Using the Other Sensors of Your Kit

You don’t have to do this section right away and you can jump directly to the assignment section at the bottom of this page if you wish. This section is meant to be used as a resource for your assignment and/or final project. If you have time, feel free to read through it though.

The other sensors in your kit require additional work to be used (e.g., soldering, use of specific libraries, etc.). Here, we provide you with some guidelines on how to use these sensors. These are just suggestions: this section doesn’t provide exhaustive information. Keep in mind that people in this field spend a lot of time finding tutorials on the web (Google is your friend). Also keep in mind that you might want to reuse these sensors: make sure that whatever you do here can be repurposed.

More generally, feel free to buy any sensor on the web for your projects. Sensors can be analog or digital, can work as resistors or not, etc. You’ll usually always be able to find a tutorial on how to use them with your Teensy. Remember that your Teensy works the same way as an Arduino so in some cases in might more judicious to do a search on the web for “thisSensor Arduino” instead of “thisSensor Teensy”, etc.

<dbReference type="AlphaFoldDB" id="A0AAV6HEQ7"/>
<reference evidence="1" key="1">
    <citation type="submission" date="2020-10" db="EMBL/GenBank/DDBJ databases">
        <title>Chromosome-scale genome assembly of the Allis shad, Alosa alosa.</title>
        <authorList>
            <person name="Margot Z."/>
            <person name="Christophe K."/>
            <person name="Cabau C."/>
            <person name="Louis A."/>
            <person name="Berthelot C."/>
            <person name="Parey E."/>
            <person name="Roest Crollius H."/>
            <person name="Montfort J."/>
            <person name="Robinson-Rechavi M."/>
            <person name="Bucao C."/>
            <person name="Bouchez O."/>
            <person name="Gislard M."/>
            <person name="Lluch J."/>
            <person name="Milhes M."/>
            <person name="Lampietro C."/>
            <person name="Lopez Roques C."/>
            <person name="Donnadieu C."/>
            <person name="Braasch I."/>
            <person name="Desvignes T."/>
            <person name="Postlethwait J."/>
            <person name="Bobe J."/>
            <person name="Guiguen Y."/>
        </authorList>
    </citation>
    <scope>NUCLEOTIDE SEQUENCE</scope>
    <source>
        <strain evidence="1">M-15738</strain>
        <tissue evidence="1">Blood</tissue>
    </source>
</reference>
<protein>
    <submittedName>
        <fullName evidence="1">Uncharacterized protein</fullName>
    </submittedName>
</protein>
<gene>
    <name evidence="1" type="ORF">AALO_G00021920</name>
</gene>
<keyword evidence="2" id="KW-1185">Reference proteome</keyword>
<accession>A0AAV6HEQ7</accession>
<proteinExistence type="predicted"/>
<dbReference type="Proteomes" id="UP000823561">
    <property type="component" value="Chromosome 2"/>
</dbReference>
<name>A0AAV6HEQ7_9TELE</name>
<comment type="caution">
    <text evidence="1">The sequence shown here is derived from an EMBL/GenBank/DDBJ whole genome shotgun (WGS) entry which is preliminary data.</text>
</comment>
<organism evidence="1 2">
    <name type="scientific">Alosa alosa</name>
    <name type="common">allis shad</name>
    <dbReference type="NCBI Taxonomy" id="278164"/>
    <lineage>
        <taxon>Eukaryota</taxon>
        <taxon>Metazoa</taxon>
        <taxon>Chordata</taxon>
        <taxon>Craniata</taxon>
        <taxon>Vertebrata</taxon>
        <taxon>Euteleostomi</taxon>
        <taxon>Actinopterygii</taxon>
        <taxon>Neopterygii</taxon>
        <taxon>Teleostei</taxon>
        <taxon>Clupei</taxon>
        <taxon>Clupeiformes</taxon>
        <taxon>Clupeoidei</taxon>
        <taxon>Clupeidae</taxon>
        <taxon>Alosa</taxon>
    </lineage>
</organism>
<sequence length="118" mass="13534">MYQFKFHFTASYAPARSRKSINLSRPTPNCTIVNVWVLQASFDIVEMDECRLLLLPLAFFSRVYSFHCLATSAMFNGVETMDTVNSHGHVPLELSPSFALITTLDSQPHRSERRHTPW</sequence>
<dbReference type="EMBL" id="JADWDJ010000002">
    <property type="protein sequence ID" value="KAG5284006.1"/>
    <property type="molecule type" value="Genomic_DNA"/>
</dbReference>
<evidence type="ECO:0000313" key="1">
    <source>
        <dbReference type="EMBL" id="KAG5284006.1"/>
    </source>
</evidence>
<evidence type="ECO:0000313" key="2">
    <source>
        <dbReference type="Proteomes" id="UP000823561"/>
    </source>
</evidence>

HC-SR04 Ultrasonic Distance Sensor

Your kit comes with an Ultrasonic Distance Sensor which measures the distance between the sensor and an object placed in front of it by emitting ultrasounds. Four wires need to be connected to this sensor: 2 for power and ground and 2 for controlling it/acquiring data. To use it with your Teensy, we suggest you to follow this tutorial: It implies the use of a library: and of a couple of 10k resistors (part of your kit).

WARNING: this sensor operates at 5V (not 3.3V). It means that you’ll have to use the “Vin” pin of your Teensy to power it. Be extremely careful when doing so since you could fry your Teensy by plugging this pin directly to any other pin on the Teensy! The 10k resistors are used as a voltage divider here to make sure that the current sent to the Teensy from the sensor doesn’t exceed 3.3V.